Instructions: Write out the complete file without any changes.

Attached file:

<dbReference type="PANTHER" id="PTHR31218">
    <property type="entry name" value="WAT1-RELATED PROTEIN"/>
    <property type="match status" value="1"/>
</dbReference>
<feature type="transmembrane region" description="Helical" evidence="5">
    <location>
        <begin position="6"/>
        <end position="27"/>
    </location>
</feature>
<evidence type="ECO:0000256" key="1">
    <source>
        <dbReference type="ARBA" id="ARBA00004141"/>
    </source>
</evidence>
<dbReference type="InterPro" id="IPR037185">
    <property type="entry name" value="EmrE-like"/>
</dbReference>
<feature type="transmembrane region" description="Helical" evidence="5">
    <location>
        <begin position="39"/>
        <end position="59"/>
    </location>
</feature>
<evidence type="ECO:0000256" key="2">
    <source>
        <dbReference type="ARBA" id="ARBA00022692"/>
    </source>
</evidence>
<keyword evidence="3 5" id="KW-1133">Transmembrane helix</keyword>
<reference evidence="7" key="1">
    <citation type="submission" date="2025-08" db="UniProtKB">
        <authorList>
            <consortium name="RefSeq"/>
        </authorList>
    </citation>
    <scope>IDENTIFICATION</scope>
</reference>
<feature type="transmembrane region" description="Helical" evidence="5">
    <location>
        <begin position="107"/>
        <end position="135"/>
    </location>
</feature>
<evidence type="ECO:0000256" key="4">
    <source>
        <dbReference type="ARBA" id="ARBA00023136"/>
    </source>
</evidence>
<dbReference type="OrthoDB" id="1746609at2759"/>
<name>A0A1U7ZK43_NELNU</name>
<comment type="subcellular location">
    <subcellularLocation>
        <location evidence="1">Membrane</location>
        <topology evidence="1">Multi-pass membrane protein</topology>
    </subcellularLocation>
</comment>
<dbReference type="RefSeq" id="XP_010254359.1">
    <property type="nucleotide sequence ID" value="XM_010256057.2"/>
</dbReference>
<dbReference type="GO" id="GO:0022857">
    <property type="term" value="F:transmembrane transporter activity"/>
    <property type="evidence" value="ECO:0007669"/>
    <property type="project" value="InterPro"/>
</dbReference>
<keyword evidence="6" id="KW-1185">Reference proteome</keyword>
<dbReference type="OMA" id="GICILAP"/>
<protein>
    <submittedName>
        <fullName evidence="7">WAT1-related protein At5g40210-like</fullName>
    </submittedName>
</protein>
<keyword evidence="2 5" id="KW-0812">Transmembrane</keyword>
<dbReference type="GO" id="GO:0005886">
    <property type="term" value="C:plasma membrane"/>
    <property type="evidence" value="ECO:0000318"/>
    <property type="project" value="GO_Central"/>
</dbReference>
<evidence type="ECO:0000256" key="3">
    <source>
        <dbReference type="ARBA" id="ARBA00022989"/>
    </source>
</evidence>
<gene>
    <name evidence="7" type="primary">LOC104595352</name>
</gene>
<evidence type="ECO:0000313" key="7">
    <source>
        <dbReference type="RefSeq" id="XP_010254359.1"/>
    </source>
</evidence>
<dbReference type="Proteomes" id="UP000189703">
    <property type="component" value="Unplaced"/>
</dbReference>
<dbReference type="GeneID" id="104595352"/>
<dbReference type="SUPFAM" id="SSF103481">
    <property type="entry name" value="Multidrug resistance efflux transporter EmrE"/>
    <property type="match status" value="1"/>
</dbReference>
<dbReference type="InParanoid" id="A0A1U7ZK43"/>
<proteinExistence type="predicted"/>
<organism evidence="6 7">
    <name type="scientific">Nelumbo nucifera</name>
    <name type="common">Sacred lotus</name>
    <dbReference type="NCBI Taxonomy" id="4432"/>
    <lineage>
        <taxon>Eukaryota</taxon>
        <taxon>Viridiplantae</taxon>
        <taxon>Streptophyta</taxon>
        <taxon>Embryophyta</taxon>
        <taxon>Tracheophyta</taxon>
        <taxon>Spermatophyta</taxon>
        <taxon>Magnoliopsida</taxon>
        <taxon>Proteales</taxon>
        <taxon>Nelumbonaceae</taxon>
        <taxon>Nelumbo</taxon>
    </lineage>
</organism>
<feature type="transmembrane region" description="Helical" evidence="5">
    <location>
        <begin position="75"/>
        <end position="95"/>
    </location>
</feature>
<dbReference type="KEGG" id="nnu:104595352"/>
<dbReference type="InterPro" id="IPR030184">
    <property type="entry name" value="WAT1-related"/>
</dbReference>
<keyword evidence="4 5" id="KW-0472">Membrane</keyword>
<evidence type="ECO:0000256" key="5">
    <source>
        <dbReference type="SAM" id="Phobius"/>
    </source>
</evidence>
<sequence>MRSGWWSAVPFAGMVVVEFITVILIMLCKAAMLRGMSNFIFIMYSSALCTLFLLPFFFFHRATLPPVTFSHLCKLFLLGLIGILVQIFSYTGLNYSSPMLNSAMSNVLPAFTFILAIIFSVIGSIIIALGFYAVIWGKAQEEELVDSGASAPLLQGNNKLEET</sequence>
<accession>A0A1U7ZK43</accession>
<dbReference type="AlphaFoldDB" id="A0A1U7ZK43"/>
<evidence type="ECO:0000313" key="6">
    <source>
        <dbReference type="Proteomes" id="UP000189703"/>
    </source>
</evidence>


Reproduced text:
<dbReference type="PANTHER" id="PTHR31218">
    <property type="entry name" value="WAT1-RELATED PROTEIN"/>
    <property type="match status" value="1"/>
</dbReference>
<feature type="transmembrane region" description="Helical" evidence="5">
    <location>
        <begin position="6"/>
        <end position="27"/>
    </location>
</feature>
<evidence type="ECO:0000256" key="1">
    <source>
        <dbReference type="ARBA" id="ARBA00004141"/>
    </source>
</evidence>
<dbReference type="InterPro" id="IPR037185">
    <property type="entry name" value="EmrE-like"/>
</dbReference>
<feature type="transmembrane region" description="Helical" evidence="5">
    <location>
        <begin position="39"/>
        <end position="59"/>
    </location>
</feature>
<evidence type="ECO:0000256" key="2">
    <source>
        <dbReference type="ARBA" id="ARBA00022692"/>
    </source>
</evidence>
<keyword evidence="3 5" id="KW-1133">Transmembrane helix</keyword>
<reference evidence="7" key="1">
    <citation type="submission" date="2025-08" db="UniProtKB">
        <authorList>
            <consortium name="RefSeq"/>
        </authorList>
    </citation>
    <scope>IDENTIFICATION</scope>
</reference>
<feature type="transmembrane region" description="Helical" evidence="5">
    <location>
        <begin position="107"/>
        <end position="135"/>
    </location>
</feature>
<evidence type="ECO:0000256" key="4">
    <source>
        <dbReference type="ARBA" id="ARBA00023136"/>
    </source>
</evidence>
<dbReference type="OrthoDB" id="1746609at2759"/>
<name>A0A1U7ZK43_NELNU</name>
<comment type="subcellular location">
    <subcellularLocation>
        <location evidence="1">Membrane</location>
        <topology evidence="1">Multi-pass membrane protein</topology>
    </subcellularLocation>
</comment>
<dbReference type="RefSeq" id="XP_010254359.1">
    <property type="nucleotide sequence ID" value="XM_010256057.2"/>
</dbReference>
<dbReference type="GO" id="GO:0022857">
    <property type="term" value="F:transmembrane transporter activity"/>
    <property type="evidence" value="ECO:0007669"/>
    <property type="project" value="InterPro"/>
</dbReference>
<keyword evidence="6" id="KW-1185">Reference proteome</keyword>
<dbReference type="OMA" id="GICILAP"/>
<protein>
    <submittedName>
        <fullName evidence="7">WAT1-related protein At5g40210-like</fullName>
    </submittedName>
</protein>
<keyword evidence="2 5" id="KW-0812">Transmembrane</keyword>
<dbReference type="GO" id="GO:0005886">
    <property type="term" value="C:plasma membrane"/>
    <property type="evidence" value="ECO:0000318"/>
    <property type="project" value="GO_Central"/>
</dbReference>
<evidence type="ECO:0000256" key="3">
    <source>
        <dbReference type="ARBA" id="ARBA00022989"/>
    </source>
</evidence>
<gene>
    <name evidence="7" type="primary">LOC104595352</name>
</gene>
<evidence type="ECO:0000313" key="7">
    <source>
        <dbReference type="RefSeq" id="XP_010254359.1"/>
    </source>
</evidence>
<dbReference type="Proteomes" id="UP000189703">
    <property type="component" value="Unplaced"/>
</dbReference>
<dbReference type="GeneID" id="104595352"/>
<dbReference type="SUPFAM" id="SSF103481">
    <property type="entry name" value="Multidrug resistance efflux transporter EmrE"/>
    <property type="match status" value="1"/>
</dbReference>
<dbReference type="InParanoid" id="A0A1U7ZK43"/>
<proteinExistence type="predicted"/>
<organism evidence="6 7">
    <name type="scientific">Nelumbo nucifera</name>
    <name type="common">Sacred lotus</name>
    <dbReference type="NCBI Taxonomy" id="4432"/>
    <lineage>
        <taxon>Eukaryota</taxon>
        <taxon>Viridiplantae</taxon>
        <taxon>Streptophyta</taxon>
        <taxon>Embryophyta</taxon>
        <taxon>Tracheophyta</taxon>
        <taxon>Spermatophyta</taxon>
        <taxon>Magnoliopsida</taxon>
        <taxon>Proteales</taxon>
        <taxon>Nelumbonaceae</taxon>
        <taxon>Nelumbo</taxon>
    </lineage>
</organism>
<feature type="transmembrane region" description="Helical" evidence="5">
    <location>
        <begin position="75"/>
        <end position="95"/>
    </location>
</feature>
<dbReference type="KEGG" id="nnu:104595352"/>
<dbReference type="InterPro" id="IPR030184">
    <property type="entry name" value="WAT1-related"/>
</dbReference>
<keyword evidence="4 5" id="KW-0472">Membrane</keyword>
<evidence type="ECO:0000256" key="5">
    <source>
        <dbReference type="SAM" id="Phobius"/>
    </source>
</evidence>
<sequence>MRSGWWSAVPFAGMVVVEFITVILIMLCKAAMLRGMSNFIFIMYSSALCTLFLLPFFFFHRATLPPVTFSHLCKLFLLGLIGILVQIFSYTGLNYSSPMLNSAMSNVLPAFTFILAIIFSVIGSIIIALGFYAVIWGKAQEEELVDSGASAPLLQGNNKLEET</sequence>
<accession>A0A1U7ZK43</accession>
<dbReference type="AlphaFoldDB" id="A0A1U7ZK43"/>
<evidence type="ECO:0000313" key="6">
    <source>
        <dbReference type="Proteomes" id="UP000189703"/>
    </source>
</evidence>